Through public input, thoughtfully curated insights, world-renowned expertise, and top-notch execution, the San Antonio River Foundation exemplifies stewardship, vision, and responsibility. Since it was created, the River Foundation has raised $38 million of private funds for 21 art, amenity, and infrastructure enhancements along the San Antonio River.

The story of the San Antonio River unwinds a little more every time you walk along its banks, kayak on its waters, or learn about its ecology and restoration. All of the enchanting experiences along the San Antonio River evoke its character. Iconic elements like the Pearl Brewery Turning Basin and portals that more seamlessly connect the river to the missions via public art pieces like Arbol de la Vida (coming soon to the Mission Espada Portal) are just a few examples. The River Foundation has raised money and planned and developed the human elements that are transforming the San Antonio River into a destination with more to discover.

A principled approach

It takes diverse resources and dedicated partners to help drive the San Antonio River Foundation. It also takes a strong vision grounded on clear guiding principles: culture, recreation, education, and ecology. The River Foundation keeps these core principles in mind with every project and enhancement. The organization’s stewardship helps create broader access to programs and opportunities for more people to appreciate the San Antonio River.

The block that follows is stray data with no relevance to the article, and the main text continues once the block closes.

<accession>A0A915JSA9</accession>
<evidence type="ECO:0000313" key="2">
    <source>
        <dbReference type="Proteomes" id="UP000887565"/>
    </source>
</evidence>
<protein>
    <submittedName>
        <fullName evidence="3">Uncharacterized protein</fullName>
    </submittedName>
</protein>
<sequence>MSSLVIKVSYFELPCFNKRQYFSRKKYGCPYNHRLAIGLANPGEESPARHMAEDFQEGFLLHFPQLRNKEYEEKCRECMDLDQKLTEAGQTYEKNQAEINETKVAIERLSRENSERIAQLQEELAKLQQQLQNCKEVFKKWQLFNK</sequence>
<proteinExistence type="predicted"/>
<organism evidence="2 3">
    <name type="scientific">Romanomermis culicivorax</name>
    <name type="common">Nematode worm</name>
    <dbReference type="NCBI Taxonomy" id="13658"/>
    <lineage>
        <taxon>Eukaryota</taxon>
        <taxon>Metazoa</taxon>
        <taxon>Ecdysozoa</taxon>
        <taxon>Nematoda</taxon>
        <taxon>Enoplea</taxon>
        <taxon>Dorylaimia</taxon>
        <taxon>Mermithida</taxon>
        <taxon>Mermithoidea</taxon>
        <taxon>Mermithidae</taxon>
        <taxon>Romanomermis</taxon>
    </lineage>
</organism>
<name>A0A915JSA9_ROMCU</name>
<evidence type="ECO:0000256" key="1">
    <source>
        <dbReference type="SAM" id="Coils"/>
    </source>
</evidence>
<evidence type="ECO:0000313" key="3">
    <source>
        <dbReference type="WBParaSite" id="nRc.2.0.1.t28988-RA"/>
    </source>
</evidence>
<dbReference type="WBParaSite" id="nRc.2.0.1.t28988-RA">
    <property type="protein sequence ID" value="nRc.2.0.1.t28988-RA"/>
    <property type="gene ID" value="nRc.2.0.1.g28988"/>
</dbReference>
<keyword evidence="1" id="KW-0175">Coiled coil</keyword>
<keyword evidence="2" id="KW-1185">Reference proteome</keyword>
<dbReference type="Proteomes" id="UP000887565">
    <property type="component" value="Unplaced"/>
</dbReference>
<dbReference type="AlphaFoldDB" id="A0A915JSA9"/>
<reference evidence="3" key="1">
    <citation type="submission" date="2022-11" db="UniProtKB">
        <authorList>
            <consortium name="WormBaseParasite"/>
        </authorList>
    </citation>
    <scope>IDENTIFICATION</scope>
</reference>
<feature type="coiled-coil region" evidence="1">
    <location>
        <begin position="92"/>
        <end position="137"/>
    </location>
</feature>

Countless ways to Discover Your River

With long-term partnerships and diverse stakeholders the San Antonio River Foundation is developing more reasons to “Discover Your River.” So far, the River Foundation has shepherded amenities along 10 miles of thoughtful development along the Mission Reach and Museum Reach, providing added beauty and enjoyment beyond the historic River Walk.

Of course, Confluence Park is where the San Pedro Creek meets the San Antonio River, and it’s also where all four of the San Antonio River Foundation’s guiding principles come together. Created with $11 million in River Foundation donations, Confluence Park isn’t even one year old and already has impacted thousands of visitors. Students and teachers have participated in educational programs to expand their knowledge and stewardship for the watershed. Confluence Park has also hosted popular programming like tree giveaways, concerts, field trips, yoga, and biking activities.

Support the San Antonio River Foundation

Just as the River Foundation is a purpose-driven steward of the San Antonio River, the organization is also an efficient steward of every investment made in its vision.

The San Antonio River Foundation’s annual fundraiser is going on now, and you can donate here. Donations provide sustained stewardship of the San Antonio River with art, amenities, and programs that may not be possible otherwise. Also, Amazon will donate .5 percent of the price of your eligible AmazonSmile purchases to the San Antonio River Foundation.

5 thoughts on “San Antonio River Foundation Developing More Reasons to ‘Discover Your River’